Monday, July 23, 2012

Dairy-Free Ice Cream -- Mint Chocolate Chip

So, I finally got an ice cream maker - even though it's July and we're a couple of months early, it's being considered an early birthday gift from my mom.  My motivation?  Dairy-free ice cream is freaking expensive and, most of the time, not that good.  I think I can do better.

Now before I get into this, let it be known that this is not my first adventure into DIY dairy-free ice cream (to be honest, it's my third).  The first one was a tofu-based chocolate ice cream.  Super-tasty but rock-hard.  The second was jam ice cream (via Hannah Kaminsky's discontinued vegan ice cream e-book - I think it's in her print book now).  It was OK, tasted great, but still pretty hard, and rather icy.  It's more like a slightly creamy sorbet.

These things are all fine, but they don't compare to my favourite ice cream - mint chocolate chip.  The only minty dairy-free offering I've tried is the So Delicious Mint Marble Fudge ice cream.  Not bad, but it goes all nasty and watery when it melts.  Not too tasty in its liquid state, plus it tends to leave me feeling a bit oogy.

So, I think I can do better.  I've experimented, I've researched, and I think I've come up with a darn good dairy-free ice cream.  It's creamy, tasty, and churns up beautifully in just 20 minutes in my little Kitchenaid.  It hasn't completely finished freezing but I am confident it will remain scoopable without partial thawing or microwaving (and I'm guilty of both of those ones).  I have a feeling I'll be using this base frequently in the future.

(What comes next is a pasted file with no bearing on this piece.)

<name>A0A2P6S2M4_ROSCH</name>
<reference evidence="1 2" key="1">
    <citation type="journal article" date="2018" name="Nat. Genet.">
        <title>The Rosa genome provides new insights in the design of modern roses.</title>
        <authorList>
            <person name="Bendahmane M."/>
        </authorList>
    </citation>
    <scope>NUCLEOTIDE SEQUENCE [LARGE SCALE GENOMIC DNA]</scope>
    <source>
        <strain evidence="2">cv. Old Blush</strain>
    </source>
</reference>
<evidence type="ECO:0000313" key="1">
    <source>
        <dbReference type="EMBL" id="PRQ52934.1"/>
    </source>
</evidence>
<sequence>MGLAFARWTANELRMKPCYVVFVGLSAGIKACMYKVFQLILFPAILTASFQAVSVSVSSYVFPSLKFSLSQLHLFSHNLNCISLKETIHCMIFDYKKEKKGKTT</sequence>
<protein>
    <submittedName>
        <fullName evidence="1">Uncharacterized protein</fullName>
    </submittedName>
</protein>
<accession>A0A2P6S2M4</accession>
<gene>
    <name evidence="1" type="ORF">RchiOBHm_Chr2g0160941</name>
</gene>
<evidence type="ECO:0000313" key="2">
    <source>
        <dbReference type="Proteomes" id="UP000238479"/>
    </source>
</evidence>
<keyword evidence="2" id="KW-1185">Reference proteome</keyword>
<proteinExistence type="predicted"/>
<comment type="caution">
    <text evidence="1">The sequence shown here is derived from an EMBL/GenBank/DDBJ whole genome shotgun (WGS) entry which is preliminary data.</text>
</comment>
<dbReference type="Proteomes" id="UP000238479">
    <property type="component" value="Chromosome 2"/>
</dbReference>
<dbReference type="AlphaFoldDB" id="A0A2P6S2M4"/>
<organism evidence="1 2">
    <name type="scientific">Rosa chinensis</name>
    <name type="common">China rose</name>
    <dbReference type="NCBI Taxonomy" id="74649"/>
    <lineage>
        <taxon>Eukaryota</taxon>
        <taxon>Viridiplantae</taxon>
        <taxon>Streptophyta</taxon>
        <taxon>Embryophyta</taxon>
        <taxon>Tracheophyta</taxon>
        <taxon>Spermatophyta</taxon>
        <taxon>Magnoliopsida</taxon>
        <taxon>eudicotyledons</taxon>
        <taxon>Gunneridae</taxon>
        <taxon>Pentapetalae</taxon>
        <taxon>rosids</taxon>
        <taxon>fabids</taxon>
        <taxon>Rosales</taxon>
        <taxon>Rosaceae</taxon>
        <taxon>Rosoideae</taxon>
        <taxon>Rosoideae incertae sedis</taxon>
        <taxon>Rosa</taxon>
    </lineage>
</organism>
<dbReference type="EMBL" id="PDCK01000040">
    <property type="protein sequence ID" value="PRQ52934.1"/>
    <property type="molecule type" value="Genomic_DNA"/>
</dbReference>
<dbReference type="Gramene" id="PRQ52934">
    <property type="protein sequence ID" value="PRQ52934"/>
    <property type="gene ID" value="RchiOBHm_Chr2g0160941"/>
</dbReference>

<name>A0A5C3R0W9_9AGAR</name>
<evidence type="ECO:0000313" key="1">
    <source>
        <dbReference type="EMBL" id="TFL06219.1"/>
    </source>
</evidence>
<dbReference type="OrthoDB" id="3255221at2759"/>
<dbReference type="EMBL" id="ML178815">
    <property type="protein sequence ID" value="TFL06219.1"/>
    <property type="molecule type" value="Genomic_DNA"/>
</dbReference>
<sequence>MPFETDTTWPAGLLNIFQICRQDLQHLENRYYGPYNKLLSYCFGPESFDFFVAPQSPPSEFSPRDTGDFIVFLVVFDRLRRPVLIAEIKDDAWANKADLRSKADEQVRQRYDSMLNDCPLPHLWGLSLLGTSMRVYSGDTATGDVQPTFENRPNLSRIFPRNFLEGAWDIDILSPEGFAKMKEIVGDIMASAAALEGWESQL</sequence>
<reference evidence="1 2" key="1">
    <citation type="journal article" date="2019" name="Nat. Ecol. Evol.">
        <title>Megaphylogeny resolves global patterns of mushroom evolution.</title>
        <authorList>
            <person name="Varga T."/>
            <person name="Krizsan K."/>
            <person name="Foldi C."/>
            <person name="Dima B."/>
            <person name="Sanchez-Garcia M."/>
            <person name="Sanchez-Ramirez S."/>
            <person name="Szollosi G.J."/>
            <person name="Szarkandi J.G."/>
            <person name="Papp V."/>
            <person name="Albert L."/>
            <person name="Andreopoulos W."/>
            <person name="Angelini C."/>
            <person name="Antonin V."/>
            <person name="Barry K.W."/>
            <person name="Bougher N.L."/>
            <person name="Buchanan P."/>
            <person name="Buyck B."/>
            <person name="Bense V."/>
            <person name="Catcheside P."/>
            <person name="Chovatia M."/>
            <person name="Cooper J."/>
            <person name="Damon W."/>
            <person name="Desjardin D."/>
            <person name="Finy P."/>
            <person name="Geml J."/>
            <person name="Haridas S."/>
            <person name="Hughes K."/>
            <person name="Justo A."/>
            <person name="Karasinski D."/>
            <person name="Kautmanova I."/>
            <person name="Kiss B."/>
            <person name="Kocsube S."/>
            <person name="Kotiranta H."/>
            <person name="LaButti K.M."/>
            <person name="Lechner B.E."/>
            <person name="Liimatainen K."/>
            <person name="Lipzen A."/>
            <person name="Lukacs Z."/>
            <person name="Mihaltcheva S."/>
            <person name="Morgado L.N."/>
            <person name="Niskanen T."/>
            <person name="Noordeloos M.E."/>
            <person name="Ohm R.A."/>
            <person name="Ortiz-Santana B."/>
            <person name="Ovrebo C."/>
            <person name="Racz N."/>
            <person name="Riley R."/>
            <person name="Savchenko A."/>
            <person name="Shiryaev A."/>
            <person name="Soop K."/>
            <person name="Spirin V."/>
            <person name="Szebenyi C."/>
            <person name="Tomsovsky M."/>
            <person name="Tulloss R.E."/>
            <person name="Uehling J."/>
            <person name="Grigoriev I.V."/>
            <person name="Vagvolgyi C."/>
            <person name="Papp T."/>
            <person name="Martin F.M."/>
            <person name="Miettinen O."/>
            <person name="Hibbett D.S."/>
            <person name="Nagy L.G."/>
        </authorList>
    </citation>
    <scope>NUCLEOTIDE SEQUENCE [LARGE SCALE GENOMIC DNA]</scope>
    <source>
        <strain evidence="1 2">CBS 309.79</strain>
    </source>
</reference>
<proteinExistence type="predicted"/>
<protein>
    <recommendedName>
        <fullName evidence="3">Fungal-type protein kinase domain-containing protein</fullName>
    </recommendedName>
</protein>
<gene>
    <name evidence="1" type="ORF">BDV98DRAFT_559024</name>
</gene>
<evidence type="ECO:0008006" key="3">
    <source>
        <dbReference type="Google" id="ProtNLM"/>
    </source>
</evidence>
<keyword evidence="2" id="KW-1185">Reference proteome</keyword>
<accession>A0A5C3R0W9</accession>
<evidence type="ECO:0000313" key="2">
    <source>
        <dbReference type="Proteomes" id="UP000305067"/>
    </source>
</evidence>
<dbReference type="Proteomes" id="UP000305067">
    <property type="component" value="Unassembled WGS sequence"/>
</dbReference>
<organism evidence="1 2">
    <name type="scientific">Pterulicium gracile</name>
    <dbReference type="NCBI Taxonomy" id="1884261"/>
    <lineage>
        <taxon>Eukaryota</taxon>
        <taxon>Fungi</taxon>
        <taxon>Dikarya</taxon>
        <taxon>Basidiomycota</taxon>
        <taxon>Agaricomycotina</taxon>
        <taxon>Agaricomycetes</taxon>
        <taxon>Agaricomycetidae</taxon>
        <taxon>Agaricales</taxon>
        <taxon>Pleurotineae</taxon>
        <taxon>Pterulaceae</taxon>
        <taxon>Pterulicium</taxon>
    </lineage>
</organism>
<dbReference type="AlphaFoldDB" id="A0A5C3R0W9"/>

So anyway, here's what I did.

In a pot, whisk together:
  • 1 can of coconut milk (organic, just to avoid any nasty add-ins)
  • 1 coconut milk can of soy milk
  • 2 tbsp tapioca starch
  • 1/4 cup corn syrup
  • 3/8 cup sugar (that's 6 tbsp)
  • 2 tbsp aroma-free coconut oil (like Omega Nutrition)
  • 1 1/4 tsp salt (why do so many dairy-free ice creams leave this out?)
  • 1 tbsp lecithin granules (attempt to grind it up fine - still tweaking this part)
  • 1/8 tsp xanthan gum